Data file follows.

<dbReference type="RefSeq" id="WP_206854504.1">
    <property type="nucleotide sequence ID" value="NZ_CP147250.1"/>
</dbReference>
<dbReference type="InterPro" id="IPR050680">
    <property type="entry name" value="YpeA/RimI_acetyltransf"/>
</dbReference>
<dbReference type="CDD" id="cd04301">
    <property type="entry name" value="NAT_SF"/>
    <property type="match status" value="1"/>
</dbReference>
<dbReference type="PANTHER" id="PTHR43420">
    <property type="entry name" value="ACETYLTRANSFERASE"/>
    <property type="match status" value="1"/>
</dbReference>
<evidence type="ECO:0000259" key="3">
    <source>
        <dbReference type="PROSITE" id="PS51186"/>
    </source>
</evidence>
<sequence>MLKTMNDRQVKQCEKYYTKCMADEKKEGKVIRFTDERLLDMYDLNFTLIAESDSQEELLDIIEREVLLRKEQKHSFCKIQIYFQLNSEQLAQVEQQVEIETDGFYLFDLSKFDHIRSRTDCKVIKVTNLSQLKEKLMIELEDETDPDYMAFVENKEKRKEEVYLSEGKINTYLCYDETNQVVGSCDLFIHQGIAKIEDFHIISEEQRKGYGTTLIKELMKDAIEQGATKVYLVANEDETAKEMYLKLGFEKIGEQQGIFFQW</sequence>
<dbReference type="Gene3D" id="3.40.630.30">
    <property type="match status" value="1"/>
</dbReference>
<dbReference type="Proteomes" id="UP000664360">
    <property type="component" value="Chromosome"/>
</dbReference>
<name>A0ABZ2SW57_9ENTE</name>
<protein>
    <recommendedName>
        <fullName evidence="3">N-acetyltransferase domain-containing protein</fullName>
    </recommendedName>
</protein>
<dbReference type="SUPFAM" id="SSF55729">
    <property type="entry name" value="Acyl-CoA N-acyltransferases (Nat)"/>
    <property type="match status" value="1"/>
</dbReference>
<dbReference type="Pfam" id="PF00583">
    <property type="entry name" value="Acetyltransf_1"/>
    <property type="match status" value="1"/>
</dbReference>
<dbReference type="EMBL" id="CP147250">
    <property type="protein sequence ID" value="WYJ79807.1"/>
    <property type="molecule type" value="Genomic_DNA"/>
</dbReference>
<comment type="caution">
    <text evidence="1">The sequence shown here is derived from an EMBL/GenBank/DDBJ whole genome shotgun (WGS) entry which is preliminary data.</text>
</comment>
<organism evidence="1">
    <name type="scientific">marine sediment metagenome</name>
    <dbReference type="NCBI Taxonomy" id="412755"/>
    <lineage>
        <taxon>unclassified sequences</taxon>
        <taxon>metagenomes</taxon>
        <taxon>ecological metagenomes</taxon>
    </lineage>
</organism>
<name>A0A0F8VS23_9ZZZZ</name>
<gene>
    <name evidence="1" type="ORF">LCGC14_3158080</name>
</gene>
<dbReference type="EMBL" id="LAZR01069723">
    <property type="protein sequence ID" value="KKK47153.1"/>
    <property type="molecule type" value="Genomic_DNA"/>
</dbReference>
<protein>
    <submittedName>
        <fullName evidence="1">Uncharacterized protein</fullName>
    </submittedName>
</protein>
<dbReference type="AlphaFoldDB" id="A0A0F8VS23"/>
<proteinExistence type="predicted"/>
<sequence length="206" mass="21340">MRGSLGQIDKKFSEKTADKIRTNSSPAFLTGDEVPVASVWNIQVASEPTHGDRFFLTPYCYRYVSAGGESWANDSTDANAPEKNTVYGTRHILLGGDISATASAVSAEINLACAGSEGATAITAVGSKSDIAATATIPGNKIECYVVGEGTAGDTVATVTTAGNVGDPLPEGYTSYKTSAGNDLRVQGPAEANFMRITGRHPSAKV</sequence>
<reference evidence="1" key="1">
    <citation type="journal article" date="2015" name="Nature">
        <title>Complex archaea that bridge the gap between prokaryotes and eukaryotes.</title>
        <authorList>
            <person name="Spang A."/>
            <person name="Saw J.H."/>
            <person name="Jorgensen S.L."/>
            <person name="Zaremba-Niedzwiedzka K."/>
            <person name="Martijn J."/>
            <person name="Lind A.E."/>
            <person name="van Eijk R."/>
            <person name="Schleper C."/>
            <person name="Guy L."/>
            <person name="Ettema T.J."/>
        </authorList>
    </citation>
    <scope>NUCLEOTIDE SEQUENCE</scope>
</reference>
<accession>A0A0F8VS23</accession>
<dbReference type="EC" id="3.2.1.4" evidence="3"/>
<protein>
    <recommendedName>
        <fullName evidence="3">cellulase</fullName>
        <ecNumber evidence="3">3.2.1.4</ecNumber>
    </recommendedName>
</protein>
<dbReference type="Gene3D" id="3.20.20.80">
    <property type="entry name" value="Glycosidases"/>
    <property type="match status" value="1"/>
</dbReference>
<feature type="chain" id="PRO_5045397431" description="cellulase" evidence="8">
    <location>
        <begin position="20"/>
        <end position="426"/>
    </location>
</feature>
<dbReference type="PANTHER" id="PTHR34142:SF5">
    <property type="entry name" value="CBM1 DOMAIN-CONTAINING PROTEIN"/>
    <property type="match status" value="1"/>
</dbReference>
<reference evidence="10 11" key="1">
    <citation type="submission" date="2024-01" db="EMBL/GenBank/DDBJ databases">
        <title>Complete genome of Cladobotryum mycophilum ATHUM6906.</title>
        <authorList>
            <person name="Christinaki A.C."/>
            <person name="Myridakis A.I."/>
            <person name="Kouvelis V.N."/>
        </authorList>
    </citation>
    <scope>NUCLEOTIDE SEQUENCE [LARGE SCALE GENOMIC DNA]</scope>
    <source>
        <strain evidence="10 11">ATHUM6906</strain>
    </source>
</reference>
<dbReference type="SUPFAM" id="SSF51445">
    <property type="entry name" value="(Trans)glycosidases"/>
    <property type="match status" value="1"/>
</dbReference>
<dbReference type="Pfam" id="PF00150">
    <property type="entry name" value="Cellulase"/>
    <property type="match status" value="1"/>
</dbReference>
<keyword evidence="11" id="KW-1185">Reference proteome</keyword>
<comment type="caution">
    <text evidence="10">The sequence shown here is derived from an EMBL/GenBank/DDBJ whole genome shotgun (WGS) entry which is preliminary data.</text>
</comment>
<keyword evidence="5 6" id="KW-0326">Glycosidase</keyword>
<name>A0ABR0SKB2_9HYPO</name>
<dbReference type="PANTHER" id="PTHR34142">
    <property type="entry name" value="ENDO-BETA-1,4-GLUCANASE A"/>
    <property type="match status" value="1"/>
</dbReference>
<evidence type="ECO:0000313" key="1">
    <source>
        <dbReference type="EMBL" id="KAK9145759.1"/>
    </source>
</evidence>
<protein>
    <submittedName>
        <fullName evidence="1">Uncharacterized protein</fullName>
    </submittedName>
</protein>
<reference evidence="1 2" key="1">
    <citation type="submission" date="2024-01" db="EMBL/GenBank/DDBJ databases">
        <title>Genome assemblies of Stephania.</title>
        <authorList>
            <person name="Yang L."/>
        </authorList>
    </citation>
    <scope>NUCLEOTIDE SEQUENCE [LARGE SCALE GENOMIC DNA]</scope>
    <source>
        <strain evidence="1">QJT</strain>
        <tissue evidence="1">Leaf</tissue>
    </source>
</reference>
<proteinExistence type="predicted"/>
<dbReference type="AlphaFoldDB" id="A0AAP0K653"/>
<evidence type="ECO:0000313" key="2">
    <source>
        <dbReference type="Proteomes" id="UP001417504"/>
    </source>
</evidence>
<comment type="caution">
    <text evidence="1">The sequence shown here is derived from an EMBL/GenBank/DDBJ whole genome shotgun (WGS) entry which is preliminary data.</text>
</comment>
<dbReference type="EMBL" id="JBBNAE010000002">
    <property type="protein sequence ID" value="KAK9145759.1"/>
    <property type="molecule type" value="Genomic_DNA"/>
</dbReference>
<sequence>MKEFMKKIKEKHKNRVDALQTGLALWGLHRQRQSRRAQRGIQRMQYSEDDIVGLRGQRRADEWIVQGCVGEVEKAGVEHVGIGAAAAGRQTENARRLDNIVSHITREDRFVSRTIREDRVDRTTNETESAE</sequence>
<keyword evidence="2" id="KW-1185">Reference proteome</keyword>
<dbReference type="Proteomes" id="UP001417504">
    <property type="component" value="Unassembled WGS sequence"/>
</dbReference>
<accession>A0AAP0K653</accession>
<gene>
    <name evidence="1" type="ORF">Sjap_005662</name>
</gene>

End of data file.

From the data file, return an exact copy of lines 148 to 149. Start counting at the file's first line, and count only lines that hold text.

    </source>
</evidence>